BLUE STATE BLUES: California Nursing Homes Are Becoming ‘De Facto Mental Health Centers.’

“It’s a sanitarium,” said Travell Jackson, a nurse with two decades of experience who worked at the facility in 2022. On any given day, she said, there were “patients running around, screaming, yelling, disrobing, defecating in the hallways, on themselves.”

Last year, 7 in 10 residents at Hyde Park had a serious mental illness — defined as schizophrenia, bipolar disorder, or psychotic disorder — according to an investigation by LAist, APM Research Lab and The California Newsroom.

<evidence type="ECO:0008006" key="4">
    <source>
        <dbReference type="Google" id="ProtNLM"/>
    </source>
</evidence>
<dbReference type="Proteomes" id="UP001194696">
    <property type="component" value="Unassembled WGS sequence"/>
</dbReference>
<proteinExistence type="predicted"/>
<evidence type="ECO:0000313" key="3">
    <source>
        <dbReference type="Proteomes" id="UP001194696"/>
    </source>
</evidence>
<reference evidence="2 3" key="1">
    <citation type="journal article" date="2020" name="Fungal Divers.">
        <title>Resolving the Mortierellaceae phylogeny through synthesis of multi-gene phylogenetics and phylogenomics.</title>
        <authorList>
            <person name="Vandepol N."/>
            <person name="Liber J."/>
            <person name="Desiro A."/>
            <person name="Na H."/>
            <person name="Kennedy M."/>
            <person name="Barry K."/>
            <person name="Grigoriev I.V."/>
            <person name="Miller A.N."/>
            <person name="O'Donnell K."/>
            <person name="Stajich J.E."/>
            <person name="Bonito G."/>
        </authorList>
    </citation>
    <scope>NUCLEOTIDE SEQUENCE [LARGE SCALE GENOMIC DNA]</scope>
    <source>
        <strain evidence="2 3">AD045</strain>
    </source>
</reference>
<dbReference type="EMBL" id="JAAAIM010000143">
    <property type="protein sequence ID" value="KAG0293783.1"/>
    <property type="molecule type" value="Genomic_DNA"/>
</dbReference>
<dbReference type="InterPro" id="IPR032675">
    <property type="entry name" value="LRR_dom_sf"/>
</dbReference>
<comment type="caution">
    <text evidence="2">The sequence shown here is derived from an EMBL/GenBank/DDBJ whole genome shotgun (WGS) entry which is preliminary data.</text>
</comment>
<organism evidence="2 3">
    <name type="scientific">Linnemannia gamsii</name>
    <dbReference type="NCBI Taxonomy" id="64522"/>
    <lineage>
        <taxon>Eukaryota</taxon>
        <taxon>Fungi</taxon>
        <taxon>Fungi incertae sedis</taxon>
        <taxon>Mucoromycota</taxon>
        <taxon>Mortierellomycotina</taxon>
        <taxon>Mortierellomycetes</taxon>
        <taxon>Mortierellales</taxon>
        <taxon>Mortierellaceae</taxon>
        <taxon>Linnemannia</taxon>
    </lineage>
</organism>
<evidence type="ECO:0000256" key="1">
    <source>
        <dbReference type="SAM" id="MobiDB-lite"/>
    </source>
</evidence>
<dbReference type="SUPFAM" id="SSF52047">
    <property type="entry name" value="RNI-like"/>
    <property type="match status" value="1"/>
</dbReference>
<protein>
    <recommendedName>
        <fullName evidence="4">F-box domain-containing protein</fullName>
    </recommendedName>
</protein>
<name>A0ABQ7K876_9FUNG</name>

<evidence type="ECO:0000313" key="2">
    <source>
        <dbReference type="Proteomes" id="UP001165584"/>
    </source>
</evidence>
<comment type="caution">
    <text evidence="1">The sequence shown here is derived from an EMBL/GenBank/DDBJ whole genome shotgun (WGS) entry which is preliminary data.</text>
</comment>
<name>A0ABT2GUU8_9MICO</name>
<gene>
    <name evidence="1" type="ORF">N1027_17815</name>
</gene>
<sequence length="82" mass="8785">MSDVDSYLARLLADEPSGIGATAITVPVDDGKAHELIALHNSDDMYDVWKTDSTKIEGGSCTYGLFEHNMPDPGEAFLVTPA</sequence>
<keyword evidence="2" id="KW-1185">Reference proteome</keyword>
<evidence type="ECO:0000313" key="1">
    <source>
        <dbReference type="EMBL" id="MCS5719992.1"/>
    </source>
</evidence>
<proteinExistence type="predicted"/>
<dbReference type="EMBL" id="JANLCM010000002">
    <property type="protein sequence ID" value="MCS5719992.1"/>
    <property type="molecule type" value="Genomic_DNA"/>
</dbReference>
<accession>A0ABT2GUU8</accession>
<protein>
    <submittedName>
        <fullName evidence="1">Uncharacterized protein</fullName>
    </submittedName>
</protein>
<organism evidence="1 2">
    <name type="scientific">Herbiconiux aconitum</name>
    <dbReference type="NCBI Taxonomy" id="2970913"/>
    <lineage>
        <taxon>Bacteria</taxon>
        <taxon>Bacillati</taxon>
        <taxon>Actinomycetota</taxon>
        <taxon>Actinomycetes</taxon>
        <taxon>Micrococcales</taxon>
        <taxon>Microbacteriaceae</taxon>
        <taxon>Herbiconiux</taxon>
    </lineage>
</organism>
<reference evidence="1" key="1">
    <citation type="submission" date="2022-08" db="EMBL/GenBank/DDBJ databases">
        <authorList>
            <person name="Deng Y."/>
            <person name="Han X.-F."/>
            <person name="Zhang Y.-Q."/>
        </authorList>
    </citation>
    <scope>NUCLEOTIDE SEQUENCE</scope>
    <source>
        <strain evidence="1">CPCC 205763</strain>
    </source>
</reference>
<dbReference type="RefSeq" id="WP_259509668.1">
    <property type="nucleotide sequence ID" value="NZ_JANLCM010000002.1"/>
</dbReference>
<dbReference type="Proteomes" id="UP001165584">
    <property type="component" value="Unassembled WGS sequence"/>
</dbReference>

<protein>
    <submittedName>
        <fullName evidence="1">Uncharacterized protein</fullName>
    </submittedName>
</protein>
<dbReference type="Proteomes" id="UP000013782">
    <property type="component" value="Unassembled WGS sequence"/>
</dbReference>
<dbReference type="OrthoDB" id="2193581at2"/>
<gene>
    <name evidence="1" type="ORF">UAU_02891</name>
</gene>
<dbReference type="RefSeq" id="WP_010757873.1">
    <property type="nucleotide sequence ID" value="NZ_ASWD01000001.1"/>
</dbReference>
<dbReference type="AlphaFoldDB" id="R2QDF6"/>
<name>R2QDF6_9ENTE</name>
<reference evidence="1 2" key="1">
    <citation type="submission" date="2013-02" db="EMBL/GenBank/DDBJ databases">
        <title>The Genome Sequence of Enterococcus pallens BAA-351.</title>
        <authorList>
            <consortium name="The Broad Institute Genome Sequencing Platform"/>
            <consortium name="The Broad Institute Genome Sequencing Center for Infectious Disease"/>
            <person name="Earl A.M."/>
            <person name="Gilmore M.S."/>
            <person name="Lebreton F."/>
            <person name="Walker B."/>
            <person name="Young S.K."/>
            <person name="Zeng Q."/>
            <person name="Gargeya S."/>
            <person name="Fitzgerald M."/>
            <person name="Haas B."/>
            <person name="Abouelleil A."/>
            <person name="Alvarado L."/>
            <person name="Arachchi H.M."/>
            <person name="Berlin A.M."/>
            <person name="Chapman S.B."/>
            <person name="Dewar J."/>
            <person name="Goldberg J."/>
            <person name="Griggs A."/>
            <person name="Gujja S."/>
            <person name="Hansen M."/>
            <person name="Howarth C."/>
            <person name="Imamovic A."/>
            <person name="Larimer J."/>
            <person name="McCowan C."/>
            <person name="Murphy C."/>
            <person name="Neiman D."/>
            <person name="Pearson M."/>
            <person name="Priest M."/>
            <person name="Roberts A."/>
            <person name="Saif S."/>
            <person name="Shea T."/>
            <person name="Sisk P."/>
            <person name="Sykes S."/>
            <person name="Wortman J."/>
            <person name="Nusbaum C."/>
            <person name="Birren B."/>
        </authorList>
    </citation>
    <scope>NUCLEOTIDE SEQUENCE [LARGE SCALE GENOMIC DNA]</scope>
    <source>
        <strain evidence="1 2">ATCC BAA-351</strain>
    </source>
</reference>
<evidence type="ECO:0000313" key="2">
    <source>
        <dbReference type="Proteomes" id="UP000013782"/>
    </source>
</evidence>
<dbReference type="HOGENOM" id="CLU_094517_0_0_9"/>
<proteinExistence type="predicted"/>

Our investigation found that in 2022, hundreds of nursing homes across California — facilities that typically help people rehabilitate after surgery or provide round-the-clock care for the elderly or physically disabled — admitted and housed thousands of people with serious mental illness, often for a year or longer.

The consequences — documented in state records — have been horrific. Without proper supervision, residents with serious mental illness have slipped out of nursing homes and gone missing for weeks, and been released with little regard for their needs.

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